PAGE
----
The Draft Articles draw on other established principles of international environmental law. For example, the requirement that a state ‘shall take all appropriate measures to prevent significant transboundary harm or at any event to minimize the risk thereof ’ invokes the precautionary principle, though the formulation used has(p. 357) been criticized.35 Draft Article 7 includes environmental impact as a tool to assess the likelihood of transboundary harm. In requiring co-operation between states to prevent transboundary harm the Draft Articles also rely on the dynamics of international politics and supporting structures of international law to implement the provisions of any convention based upon them. Seeking to address circumstances which formed the basis of disputes in cases such as Trail Smelter, the ILC also sets out the ‘fundamental principle that the prior authorization of a state is required for activities which involve a risk of causing significant transboundary harm undertaken in its territory or otherwise under its jurisdiction or control’.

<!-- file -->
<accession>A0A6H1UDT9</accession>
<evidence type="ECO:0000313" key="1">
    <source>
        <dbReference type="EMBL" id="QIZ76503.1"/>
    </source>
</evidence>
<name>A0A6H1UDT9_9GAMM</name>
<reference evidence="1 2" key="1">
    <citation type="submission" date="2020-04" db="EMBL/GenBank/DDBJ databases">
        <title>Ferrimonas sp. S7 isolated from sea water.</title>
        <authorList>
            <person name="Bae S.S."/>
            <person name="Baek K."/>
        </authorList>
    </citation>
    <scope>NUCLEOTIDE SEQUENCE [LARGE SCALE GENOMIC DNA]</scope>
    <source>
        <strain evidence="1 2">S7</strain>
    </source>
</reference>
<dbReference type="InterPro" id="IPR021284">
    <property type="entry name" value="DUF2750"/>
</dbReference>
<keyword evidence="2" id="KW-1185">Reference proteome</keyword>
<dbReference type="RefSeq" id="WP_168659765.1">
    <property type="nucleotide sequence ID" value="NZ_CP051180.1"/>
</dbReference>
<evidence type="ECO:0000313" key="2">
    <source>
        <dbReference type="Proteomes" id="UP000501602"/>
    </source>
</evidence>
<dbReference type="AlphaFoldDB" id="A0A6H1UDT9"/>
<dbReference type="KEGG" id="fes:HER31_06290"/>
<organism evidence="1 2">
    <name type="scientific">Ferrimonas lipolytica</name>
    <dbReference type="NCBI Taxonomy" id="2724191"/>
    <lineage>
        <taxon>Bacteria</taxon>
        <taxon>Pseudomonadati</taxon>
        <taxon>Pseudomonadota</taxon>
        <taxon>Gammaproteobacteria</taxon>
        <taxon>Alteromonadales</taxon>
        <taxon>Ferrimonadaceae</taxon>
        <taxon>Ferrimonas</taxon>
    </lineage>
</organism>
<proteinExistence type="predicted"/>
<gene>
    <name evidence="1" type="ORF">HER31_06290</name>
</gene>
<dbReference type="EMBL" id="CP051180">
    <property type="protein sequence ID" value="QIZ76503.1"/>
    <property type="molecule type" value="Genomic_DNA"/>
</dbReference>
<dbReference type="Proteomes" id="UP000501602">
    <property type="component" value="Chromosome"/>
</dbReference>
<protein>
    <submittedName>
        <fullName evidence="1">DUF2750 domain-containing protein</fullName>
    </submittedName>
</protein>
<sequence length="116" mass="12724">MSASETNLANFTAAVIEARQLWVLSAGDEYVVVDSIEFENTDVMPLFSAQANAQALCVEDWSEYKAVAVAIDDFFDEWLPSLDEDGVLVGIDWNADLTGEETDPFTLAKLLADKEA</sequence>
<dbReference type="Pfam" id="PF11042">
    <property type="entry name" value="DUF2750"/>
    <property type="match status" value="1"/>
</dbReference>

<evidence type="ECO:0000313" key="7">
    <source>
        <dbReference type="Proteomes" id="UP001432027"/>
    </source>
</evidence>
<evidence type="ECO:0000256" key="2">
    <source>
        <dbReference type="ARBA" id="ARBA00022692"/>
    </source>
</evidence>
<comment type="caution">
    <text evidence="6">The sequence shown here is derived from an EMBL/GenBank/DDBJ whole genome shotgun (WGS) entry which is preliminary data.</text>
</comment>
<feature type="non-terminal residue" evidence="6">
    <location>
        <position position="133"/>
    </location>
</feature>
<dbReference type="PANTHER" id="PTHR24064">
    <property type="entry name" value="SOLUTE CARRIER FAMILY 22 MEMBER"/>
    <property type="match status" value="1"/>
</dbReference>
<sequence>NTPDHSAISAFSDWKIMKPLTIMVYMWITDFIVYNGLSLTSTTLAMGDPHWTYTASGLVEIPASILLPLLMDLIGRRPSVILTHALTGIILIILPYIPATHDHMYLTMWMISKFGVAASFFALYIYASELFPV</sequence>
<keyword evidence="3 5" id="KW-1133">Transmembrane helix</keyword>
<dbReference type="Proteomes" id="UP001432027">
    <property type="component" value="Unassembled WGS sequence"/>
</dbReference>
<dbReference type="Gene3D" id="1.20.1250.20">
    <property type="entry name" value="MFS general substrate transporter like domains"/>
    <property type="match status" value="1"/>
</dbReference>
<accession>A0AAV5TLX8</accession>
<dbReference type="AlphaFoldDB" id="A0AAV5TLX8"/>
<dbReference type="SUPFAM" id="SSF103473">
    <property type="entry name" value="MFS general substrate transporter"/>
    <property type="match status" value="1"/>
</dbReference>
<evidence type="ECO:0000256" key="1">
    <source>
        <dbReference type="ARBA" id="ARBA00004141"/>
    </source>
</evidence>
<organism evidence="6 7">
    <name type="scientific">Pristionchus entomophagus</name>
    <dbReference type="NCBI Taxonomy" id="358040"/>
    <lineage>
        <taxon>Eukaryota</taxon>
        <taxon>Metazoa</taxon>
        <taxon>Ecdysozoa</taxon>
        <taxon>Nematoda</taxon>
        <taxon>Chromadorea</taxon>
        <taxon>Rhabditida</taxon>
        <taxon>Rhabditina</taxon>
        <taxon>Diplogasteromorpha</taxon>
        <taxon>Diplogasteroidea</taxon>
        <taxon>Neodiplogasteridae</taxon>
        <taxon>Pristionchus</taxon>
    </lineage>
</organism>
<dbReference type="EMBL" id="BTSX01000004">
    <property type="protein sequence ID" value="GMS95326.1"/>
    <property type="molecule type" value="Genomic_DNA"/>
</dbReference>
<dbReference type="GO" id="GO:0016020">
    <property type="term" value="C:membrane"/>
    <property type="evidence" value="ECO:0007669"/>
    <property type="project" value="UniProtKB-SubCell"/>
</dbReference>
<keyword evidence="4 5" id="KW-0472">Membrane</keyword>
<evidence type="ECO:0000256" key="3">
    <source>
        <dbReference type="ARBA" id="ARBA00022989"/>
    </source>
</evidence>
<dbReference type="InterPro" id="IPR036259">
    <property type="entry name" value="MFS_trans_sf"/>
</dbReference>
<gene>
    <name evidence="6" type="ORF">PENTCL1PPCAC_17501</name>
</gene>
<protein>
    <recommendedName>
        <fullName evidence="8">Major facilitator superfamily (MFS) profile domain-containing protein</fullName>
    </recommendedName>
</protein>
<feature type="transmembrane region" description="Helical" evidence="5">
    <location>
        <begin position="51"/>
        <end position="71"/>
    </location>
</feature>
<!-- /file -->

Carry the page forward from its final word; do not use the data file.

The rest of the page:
Despite the uncertainty surrounding their future status, the Draft Articles provide an authoritative statement on the scope of a state’s international legal obligation to prevent a risk of transboundary harm.36

(B)  The Precautionary Principle37